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2001 Abstract: 2396 The Prevention of Laparoscopic Bile Duct Injuries: Lessons from Error Analysis

2001 Digestive Disease Week

# 2396 The Prevention of Laparoscopic Bile Duct Injuries: Lessons from Error Analysis
Lygia Stewart, Crystine M Lee, Karen Whang, John Hunter, Walter A. Gantert, Lawrence W. Way, San Franicsco, CA, Atlanta, GA

Background: Analyses of technical complications in surgery have rarely been able to convincingly determine the causes. When newer concepts of human error analysis are used, however, insights of practical importance are more readily obtained.

Methods: Seeking ideas for prevention, we analyzed 200 laparoscopic bile duct injuries within the framework of human error analysis. The determinations included the following: 1) input data (visual and/or haptic); 2) decision mode (e.g, schema-based; rule-based; or knowledge-based); and 3) action (i.e, the operation). There were 157 women and 43 men whose average age was 46 years. The injury distribution was Class I 9%, Class II 22%, Class III 55%, Class IV 10%, bile leaks 4%.

Results: The primary cause of the error in all cases was a visual perceptual illusion. The laparoscopic environment contributed to 68% of injuries, and poor visibility to 32%. 18% of injuries were missed despite converting the operation to open. 51 injuries (26%) were recognized at the index operation, but only 16 (8%) involved using rule-based processing to an extent that limited the injury. In the remainder (184 pts), processing errors involved persistent schema-based action in spite of irregular input data (21%); persistent schema-based action despite recognized abnormalities (abnormal anatomy, poor visibility) (24%); faulty rule-based processing (32%) [e.g, misinterpretation of operative cholangiograms (49% of cholangiograms); identifying a hepatic duct as an accessory duct (12%); failure to identify an injury after opening (18%)]; and correct rule-based processing too late to limit the injury (15%).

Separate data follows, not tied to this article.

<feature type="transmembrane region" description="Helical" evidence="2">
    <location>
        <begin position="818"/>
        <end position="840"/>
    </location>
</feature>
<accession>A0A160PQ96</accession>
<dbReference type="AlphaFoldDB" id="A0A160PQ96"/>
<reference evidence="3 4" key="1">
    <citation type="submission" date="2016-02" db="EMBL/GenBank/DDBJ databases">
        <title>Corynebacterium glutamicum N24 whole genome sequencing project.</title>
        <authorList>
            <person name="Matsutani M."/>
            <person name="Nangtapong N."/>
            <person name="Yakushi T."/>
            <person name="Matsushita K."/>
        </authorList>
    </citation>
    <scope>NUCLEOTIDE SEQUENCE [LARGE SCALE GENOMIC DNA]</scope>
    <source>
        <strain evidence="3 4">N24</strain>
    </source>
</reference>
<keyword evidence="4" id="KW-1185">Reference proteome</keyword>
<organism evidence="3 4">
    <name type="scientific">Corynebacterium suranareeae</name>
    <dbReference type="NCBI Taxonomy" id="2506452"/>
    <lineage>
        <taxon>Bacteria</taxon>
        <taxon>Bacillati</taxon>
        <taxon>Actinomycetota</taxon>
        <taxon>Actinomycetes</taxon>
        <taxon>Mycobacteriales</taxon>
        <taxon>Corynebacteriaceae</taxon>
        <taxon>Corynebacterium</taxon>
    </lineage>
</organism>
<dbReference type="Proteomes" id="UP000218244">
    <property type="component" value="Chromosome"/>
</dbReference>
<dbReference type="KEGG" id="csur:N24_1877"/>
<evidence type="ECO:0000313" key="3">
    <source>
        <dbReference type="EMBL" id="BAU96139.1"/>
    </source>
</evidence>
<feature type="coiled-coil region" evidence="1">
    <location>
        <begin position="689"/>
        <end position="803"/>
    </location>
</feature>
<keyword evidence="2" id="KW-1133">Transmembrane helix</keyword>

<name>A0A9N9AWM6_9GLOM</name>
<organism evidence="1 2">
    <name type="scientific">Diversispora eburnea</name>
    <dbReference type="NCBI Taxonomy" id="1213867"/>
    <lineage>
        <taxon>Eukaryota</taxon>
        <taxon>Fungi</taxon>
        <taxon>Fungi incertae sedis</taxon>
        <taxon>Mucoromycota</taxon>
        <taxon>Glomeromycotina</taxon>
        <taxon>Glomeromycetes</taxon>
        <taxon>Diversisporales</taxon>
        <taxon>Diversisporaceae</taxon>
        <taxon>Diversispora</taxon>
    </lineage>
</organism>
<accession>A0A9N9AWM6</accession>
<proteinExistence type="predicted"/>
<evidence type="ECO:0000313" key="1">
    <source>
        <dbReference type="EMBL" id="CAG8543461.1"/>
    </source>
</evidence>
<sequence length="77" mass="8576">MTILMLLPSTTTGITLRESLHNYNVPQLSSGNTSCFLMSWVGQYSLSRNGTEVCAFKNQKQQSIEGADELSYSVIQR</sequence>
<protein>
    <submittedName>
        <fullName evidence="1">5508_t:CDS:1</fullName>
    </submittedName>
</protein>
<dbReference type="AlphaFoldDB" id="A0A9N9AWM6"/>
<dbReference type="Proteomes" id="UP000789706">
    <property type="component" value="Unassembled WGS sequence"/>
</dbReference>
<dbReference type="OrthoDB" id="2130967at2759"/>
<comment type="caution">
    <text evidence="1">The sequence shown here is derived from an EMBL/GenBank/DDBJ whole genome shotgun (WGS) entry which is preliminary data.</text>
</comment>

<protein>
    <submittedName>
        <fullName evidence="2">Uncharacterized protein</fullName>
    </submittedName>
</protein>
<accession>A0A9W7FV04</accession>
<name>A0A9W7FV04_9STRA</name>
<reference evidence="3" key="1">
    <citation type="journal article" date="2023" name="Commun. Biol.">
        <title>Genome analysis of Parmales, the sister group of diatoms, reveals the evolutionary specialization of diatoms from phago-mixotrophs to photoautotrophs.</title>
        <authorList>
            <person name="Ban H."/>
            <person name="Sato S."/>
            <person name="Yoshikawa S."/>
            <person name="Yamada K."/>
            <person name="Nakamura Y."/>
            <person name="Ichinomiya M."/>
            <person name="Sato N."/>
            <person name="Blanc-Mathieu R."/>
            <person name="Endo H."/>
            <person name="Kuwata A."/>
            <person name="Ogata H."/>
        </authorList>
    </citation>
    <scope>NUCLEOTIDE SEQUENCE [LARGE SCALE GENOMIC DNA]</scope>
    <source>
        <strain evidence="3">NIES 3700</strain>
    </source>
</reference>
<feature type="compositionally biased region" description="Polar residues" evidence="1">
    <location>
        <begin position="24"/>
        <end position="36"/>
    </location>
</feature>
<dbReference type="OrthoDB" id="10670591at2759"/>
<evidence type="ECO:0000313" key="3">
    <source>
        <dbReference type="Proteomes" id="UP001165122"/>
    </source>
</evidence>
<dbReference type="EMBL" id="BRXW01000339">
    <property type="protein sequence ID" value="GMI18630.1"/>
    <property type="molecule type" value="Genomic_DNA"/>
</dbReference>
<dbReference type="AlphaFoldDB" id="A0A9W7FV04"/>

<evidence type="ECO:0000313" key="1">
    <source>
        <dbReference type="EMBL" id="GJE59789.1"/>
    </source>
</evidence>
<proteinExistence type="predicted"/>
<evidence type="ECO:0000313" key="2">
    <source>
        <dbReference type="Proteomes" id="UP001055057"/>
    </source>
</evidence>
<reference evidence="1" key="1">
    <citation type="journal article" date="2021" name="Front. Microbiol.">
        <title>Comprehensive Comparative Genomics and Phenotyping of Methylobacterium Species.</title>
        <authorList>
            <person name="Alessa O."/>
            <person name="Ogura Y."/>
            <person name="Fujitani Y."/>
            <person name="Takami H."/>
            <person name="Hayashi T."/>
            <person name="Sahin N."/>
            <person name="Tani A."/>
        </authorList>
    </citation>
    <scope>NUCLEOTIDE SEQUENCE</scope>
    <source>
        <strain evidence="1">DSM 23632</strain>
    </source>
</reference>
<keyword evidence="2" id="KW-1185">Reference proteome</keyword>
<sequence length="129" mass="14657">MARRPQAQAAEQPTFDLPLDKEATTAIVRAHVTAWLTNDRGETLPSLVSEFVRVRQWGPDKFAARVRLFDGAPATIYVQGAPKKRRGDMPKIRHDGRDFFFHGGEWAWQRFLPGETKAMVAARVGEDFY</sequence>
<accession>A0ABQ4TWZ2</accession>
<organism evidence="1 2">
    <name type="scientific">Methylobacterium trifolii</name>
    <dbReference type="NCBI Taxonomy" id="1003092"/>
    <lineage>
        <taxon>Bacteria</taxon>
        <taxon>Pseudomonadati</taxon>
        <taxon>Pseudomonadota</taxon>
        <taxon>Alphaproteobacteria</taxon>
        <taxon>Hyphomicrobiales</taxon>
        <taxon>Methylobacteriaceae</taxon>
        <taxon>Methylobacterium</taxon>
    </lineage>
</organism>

Conclusions: These data show that errors leading to laparoscopic bile duct injuries stem principally from misperception, not knowledge deficits or lack of skill. In 60% the surgeon did not recognize the existence of a problem or initiated rule-based processing too late. Feedback via self-correcting rules did not prevent these injuries, because rules were often not applied or they were applied inappropriately. An understanding of these cognitive factors would highten vigilence (an attention factor), and the enuciation of specific learnable rules would improve performance. Nevertheless, explicitly defining the schema-based method of performing the operation (i.e, task analysis) to incorporate important safety measures should have the greatest preventive effect. This information is at hand.

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